Father Fabiano Rebeggiani, an Italian priest of the Archdiocese of Seoul, shared with Aleteia the impact he believes hosting WYD will have on the Church and on South Korea.
As pilgrims pack up their bags to leave Lisbon, they can already start looking forward to the next World Youth Day, in 2027 in Seoul, South Korea, as announced by Pope Francis on August 6.
Italian Father Fabiano Rebeggiani has been in South Korea for the last 10 years and was ordained in 2021 as a priest of the Archdiocese of Seoul. Originally from Rome and part of the Neocatechumenal Way, he was in Lisbon accompanying a group of 180 pilgrims from his diocese.
Around 1,200 Koreans have come to WYD. Father Rebeggiani shared with Aleteia the impact that he thinks WYD in Seoul will have on the local population and Catholics worldwide.
Why did Church leaders in Seoul decide to propose the city to host WYD?
Father Fabiano Rebeggiani: I believe our archbishop asked for WYD to be hosted in Seoul because he felt the need to renew the Church. After the pandemic there was a crisis in terms of Mass attendance, especially by young people. He thinks that this event can reawaken the faith of the Church in Korea and especially that of the youth. Clearly the young people who came here are excited.
Seoul is a much bigger city than Lisbon and there is a good hosting capability. I think it’s the right place to be able to do it, and it will be a good experience for those who will come from Europe or the United States because they will get a taste of Asia. I think it’s something that will help both the faithful who come from the West and the Church in Korea itself.
I think having WYD in Seoul will be like a bomb; it will shake Korean society, which is very orderly and precise. To see this explosion of joy, of enthusiasm, of faith I think will help many to know Christ.
Could this WYD also embody a message of peace and reconciliation between peoples?
Father Fabiano Rebeggiani: Absolutely. In Korea right now there is an armistice, the conflict ended in 1953 and there was no peace treaty. For pilgrims to go and see the demilitarized zone, the border, the checkpoints, the missile aimed at the North, to go back to a Cold War atmosphere — it’s an experience that will help understand the suffering of Korean people.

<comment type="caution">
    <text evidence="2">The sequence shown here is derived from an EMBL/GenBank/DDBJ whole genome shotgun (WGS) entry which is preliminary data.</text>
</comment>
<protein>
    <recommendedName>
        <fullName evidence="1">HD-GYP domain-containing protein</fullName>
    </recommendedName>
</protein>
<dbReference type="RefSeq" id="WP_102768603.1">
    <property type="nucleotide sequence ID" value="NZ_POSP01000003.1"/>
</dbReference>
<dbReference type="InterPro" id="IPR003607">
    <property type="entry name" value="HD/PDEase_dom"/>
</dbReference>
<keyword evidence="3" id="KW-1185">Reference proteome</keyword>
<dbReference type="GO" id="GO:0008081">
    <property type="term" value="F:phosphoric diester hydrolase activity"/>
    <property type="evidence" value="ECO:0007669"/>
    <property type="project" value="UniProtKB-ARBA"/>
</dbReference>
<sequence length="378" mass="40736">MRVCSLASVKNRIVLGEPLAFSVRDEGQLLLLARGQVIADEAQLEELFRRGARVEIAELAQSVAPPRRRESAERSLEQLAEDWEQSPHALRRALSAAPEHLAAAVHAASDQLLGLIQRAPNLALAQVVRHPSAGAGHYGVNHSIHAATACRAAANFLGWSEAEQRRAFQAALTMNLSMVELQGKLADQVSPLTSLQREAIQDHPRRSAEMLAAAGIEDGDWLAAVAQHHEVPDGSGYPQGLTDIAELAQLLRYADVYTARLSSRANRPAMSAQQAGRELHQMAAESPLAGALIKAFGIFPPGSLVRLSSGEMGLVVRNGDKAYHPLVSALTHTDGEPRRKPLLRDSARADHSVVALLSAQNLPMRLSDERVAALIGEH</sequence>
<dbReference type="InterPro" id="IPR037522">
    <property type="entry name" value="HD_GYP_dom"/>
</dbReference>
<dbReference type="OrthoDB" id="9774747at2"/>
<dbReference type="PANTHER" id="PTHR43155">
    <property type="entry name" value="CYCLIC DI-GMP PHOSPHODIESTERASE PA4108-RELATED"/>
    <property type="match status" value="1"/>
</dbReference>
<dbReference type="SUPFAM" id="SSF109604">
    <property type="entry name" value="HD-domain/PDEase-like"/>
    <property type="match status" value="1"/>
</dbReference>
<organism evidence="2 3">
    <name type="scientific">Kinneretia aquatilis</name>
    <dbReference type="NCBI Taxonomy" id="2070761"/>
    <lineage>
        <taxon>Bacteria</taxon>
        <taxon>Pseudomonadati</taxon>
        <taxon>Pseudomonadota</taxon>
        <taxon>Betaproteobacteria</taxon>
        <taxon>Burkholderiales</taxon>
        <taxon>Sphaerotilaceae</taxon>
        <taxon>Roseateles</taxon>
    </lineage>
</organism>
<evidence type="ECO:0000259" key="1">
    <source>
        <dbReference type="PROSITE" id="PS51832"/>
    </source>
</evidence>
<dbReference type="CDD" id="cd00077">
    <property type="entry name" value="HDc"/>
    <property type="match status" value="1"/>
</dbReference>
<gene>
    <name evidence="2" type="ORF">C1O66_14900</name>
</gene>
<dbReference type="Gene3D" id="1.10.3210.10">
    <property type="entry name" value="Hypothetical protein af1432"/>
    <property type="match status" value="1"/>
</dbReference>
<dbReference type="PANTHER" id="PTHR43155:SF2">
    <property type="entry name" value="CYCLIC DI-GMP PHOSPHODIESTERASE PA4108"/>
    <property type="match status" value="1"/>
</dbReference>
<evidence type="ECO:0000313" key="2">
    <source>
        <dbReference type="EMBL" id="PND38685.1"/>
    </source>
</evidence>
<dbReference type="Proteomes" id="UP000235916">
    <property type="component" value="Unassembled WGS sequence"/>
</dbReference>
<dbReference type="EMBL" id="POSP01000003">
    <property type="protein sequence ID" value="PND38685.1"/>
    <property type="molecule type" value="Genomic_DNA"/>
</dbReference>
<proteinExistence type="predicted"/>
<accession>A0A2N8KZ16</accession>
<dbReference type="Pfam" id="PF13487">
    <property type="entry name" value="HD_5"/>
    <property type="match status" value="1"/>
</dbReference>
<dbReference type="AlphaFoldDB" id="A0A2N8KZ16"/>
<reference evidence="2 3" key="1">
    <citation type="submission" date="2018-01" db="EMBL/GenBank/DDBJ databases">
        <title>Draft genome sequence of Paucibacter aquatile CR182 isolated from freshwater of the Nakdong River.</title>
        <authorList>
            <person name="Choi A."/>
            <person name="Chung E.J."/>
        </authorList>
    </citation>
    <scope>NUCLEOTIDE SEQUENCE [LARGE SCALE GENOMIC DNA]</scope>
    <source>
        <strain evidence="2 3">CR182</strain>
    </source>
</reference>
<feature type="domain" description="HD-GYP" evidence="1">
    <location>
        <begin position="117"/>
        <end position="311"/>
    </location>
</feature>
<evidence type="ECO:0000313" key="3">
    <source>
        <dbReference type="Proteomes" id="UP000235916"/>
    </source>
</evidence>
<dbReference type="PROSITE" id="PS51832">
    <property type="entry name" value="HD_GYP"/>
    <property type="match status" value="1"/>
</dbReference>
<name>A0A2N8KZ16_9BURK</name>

This can especially help people to pray for peace. The only possibility to one day proclaim the gospel in North Korea is not only through political means, but especially through constant prayer. As Pope John Paul II consecrated Russia to Our Lady of Fatima, the intercession of the Virgin Mary would also be necessary in Korea.
What is the role of the Church in South Korea?
Father Fabiano Rebeggiani: Around 10% of the Korean population is Catholic, 20% is Protestants, 20% is Buddhists, and 50% have no religion. The Catholic Church has always been very well seen in South Korea because it played a role in the democratization of the country, because there were also military dictatorships. Thanks also to the mediation of the Korean bishops and political action, democracy came to the country. So the Church is well regarded for political reasons, but also for social ones.
Korean society is full of competition. Children starting in school and then in the working world suffer a lot because of this. They are stressed and there are a lot of suicides, depression. A lot of people turn to the Catholic Church to find some peace.
What do South Koreans think of Pope Francis?
Father Fabiano Rebeggiani: When Pope Francis came to Korea in 2014 he was incredibly popular, especially among non-Catholics.
For example when he came to Korea, he didn’t want a fancy car, he drove around the city in a KIA, or also he dialogued with other religions and with the various parts of society. He simply showed himself as humble, as a pope who is among the people, not of the hierarchy. I think this touched especially many non-Catholics and it had a very strong effect. In fact there were many conversions after the Pope’s visit in 2014.